The right to statutory paternity leave and pay is available to an employee who is the partner of either a woman who has given birth or someone who is adopting a child.
However, to qualify for both leave and pay, the employee must first meet certain qualification criteria.
The right to paternity leave - births
An employee qualifies for statutory paternity leave (SPL) on the birth of a baby if they:
Have - or expect to have - responsibility for the baby's upbringing.
Are the biological father of the baby and/or the mother's husband or partner (including same-sex partner or civil partner). A partner is someone who lives with the mother of the baby in an enduring family relationship but is not an immediate relative.
In addition, they must:
Have at least 26 weeks' continuous employment with you ending with the 15th week before the expected week of childbirth (EWC) - the qualifying week.
Be working for you from the qualifying week up to the date of birth. If their contract ends before the birth, they do not qualify for SPL - unless they go on to work for an associated employer. If their contract ends after the birth, they retain their right to SPL (and pay if they qualify).
Have notified you of their intention to take SPL
Be taking the time off to support the mother and/or care for the baby.
You should treat the employee as having the necessary length of service if:
the baby is born earlier than the 14th week before the EWC
the birth hadn't occurred early, the employee would have been employed continuously by you for the 26 weeks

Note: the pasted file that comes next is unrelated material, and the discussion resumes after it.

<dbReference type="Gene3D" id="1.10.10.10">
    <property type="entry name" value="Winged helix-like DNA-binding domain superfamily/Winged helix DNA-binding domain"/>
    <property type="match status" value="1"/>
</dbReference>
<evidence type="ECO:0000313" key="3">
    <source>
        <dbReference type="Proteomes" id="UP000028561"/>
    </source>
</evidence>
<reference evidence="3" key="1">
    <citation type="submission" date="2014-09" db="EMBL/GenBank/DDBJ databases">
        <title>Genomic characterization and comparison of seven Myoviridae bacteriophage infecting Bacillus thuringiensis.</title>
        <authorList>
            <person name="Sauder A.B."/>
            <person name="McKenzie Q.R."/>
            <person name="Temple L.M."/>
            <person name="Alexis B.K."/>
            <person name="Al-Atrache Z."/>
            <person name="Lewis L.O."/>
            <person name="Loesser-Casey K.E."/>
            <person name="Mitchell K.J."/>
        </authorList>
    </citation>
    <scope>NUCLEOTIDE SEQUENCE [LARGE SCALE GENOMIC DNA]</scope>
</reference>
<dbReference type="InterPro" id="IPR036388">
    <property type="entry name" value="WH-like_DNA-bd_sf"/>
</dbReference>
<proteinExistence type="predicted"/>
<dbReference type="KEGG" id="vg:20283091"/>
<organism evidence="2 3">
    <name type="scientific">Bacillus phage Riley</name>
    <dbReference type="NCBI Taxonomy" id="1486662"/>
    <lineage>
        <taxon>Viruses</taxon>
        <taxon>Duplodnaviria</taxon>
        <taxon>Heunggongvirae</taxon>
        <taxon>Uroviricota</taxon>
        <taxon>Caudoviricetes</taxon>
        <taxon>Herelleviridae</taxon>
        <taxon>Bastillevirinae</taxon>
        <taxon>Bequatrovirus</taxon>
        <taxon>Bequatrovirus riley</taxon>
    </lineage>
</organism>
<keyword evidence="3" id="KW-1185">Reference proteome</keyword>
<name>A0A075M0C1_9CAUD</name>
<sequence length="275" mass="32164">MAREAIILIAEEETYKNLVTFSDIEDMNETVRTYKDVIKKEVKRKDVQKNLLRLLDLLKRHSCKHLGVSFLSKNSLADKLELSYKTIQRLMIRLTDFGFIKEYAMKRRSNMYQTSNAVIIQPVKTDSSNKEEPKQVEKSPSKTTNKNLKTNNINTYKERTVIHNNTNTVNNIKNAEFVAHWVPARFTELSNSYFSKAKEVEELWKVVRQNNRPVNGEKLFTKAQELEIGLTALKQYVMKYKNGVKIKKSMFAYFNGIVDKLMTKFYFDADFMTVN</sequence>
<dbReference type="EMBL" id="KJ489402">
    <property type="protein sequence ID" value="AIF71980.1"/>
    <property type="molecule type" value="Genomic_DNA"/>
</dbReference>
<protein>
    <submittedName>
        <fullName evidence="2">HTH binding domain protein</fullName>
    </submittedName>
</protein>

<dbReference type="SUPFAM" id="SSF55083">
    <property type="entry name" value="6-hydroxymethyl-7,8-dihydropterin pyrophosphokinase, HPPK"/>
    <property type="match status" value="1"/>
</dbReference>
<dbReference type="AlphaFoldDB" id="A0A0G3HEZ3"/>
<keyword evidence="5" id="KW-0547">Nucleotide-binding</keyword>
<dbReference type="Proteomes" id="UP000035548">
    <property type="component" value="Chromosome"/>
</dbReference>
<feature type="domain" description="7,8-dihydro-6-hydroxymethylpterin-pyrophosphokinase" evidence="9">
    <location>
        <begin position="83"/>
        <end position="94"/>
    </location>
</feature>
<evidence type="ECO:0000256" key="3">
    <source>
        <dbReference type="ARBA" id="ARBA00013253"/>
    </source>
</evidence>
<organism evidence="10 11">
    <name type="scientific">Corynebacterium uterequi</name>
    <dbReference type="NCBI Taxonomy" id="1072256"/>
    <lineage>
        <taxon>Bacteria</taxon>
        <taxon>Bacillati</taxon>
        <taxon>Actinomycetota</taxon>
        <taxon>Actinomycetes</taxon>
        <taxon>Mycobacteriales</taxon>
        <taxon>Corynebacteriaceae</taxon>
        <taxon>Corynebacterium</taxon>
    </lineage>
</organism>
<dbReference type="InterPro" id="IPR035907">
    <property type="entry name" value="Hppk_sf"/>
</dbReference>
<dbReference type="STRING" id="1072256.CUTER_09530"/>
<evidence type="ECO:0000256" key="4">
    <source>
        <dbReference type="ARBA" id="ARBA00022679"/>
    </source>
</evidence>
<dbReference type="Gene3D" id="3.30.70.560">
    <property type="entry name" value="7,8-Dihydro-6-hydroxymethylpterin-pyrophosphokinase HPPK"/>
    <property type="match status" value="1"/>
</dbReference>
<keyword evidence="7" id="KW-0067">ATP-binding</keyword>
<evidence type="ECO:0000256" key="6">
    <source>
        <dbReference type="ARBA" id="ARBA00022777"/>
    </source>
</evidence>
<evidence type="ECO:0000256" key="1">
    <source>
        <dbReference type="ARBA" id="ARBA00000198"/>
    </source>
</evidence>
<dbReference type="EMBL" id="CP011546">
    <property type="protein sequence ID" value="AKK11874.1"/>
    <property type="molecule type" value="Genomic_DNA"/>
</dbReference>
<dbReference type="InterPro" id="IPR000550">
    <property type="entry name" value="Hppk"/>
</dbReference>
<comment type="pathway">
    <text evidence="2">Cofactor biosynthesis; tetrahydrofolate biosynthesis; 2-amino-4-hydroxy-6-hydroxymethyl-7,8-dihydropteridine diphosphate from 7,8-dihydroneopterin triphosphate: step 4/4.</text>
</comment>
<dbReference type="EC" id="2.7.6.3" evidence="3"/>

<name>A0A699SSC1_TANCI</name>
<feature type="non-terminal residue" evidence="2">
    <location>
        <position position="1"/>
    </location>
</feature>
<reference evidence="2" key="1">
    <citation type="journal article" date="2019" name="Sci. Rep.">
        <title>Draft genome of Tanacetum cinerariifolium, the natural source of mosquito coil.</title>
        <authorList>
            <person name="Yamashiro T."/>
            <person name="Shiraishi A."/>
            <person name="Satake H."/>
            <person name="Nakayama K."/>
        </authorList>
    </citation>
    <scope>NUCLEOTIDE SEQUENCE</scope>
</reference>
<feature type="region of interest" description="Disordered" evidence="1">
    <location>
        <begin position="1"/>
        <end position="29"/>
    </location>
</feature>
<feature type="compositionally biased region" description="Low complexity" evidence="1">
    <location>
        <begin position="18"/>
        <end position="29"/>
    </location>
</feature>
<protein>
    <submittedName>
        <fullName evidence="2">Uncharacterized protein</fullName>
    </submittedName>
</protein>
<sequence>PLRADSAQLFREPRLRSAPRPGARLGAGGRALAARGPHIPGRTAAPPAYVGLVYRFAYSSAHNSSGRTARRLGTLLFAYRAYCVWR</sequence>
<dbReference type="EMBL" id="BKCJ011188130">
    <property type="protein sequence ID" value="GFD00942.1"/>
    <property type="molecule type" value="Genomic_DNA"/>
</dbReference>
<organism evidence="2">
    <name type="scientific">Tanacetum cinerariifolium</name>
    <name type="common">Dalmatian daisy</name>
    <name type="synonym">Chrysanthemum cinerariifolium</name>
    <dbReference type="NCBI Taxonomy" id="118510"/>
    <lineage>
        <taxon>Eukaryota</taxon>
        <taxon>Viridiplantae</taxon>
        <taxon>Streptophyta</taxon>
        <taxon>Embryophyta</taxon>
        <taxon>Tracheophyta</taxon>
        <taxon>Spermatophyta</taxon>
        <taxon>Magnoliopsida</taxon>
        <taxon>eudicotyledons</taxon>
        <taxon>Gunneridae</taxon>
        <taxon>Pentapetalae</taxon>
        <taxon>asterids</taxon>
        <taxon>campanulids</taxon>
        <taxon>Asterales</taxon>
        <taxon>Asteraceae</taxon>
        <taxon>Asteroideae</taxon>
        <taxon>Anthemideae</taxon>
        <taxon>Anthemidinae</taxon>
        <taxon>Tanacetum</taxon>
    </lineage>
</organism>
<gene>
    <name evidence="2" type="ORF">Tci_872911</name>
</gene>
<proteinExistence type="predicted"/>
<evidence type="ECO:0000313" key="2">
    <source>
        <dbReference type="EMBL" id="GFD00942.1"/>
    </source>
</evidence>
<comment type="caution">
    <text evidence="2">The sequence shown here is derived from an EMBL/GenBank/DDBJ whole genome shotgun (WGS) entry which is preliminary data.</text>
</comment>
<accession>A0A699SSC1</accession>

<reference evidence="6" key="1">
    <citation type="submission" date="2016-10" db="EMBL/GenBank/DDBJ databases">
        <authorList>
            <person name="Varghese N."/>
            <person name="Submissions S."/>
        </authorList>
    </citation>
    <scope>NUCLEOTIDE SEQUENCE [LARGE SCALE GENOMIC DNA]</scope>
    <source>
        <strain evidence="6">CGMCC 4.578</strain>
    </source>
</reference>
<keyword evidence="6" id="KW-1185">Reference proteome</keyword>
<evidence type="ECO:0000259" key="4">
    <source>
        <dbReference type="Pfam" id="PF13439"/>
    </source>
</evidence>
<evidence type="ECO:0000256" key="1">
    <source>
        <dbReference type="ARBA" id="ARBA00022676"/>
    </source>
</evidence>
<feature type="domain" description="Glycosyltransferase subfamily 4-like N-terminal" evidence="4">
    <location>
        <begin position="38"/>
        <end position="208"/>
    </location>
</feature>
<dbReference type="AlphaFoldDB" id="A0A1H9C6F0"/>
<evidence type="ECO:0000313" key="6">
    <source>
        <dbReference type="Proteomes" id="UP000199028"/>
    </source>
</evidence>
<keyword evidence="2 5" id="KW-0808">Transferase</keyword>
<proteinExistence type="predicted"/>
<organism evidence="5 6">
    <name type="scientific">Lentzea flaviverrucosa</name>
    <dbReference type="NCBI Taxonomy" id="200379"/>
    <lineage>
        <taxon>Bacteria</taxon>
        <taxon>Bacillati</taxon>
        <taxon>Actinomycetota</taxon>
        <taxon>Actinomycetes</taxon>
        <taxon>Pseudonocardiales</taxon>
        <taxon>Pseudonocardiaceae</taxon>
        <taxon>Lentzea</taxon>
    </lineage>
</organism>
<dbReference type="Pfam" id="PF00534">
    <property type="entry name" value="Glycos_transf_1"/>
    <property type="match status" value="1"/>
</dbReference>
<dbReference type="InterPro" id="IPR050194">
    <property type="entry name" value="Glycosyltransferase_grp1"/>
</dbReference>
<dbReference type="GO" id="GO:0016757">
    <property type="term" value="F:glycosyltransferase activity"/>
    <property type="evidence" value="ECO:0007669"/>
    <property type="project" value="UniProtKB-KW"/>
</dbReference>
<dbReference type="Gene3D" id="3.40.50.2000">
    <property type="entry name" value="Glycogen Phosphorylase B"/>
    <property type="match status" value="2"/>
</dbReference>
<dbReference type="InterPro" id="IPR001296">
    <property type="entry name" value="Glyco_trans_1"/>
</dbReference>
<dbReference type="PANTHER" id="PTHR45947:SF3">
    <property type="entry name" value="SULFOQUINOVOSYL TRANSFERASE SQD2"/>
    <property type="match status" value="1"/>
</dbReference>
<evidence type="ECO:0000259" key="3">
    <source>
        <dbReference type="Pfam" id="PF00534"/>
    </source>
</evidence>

If you think the employee doesn't qualify for SPL but they dispute this, contact the Acas Helpline on Tel 08457 47 47 47.
SPL remains at two weeks regardless of the number of children resulting from a single pregnancy.
If an employee's wife or partner gives birth to a stillborn baby, they are still entitled to SPL - but only if the birth happens after 24 weeks of pregnancy.
If the stillbirth occurs before the end of the 24th week of pregnancy, you could allow the employee to take sick or compassionate leave instead.
Death of baby during or after the day of birth
If the baby is born alive but then later dies, the employee is still entitled to SPL.
Enhanced paternity leave
If you wish, you can have enhanced paternity leave arrangements to attract and retain employees.
For example, you could allow all employees to take paternity leave - regardless of their length of service.
You can offer these arrangements either as a contractual right or on a discretionary, case-by-case basis.
Employee notification of paternity leave - births
To qualify for statutory paternity leave (SPL), an employee should notify you no later than the end of the 15th week before the expected week of childbirth (EWC) - or as soon as is reasonably practicable - of:
the expected date of the baby's birth
whether they wish to take one week's or two weeks' leave
when they want their SPL to start
The EWC is the week in which the expected date of the baby's birth falls - starting with the preceding Sunday and ending the following Saturday. If the birth date falls on a Sunday, that date is the first day in the EWC.
he employee does not have to give you any medical evidence of the pregnancy.
You do not have to give the employee confirmation of the end date of their SPL.
You may request this notification in writing.
Many employees will find it convenient to claim Statutory Paternity Pay at the same time.
If you receive this declaration for pay no later than the end of the 15th week before the EWC, the employee has complied with the leave notification requirements anyway.
Notification of the actual birth date
The employee should tell you the actual date of birth - and in writing if you request it. However, the employee does not have to give you any medical evidence of the birth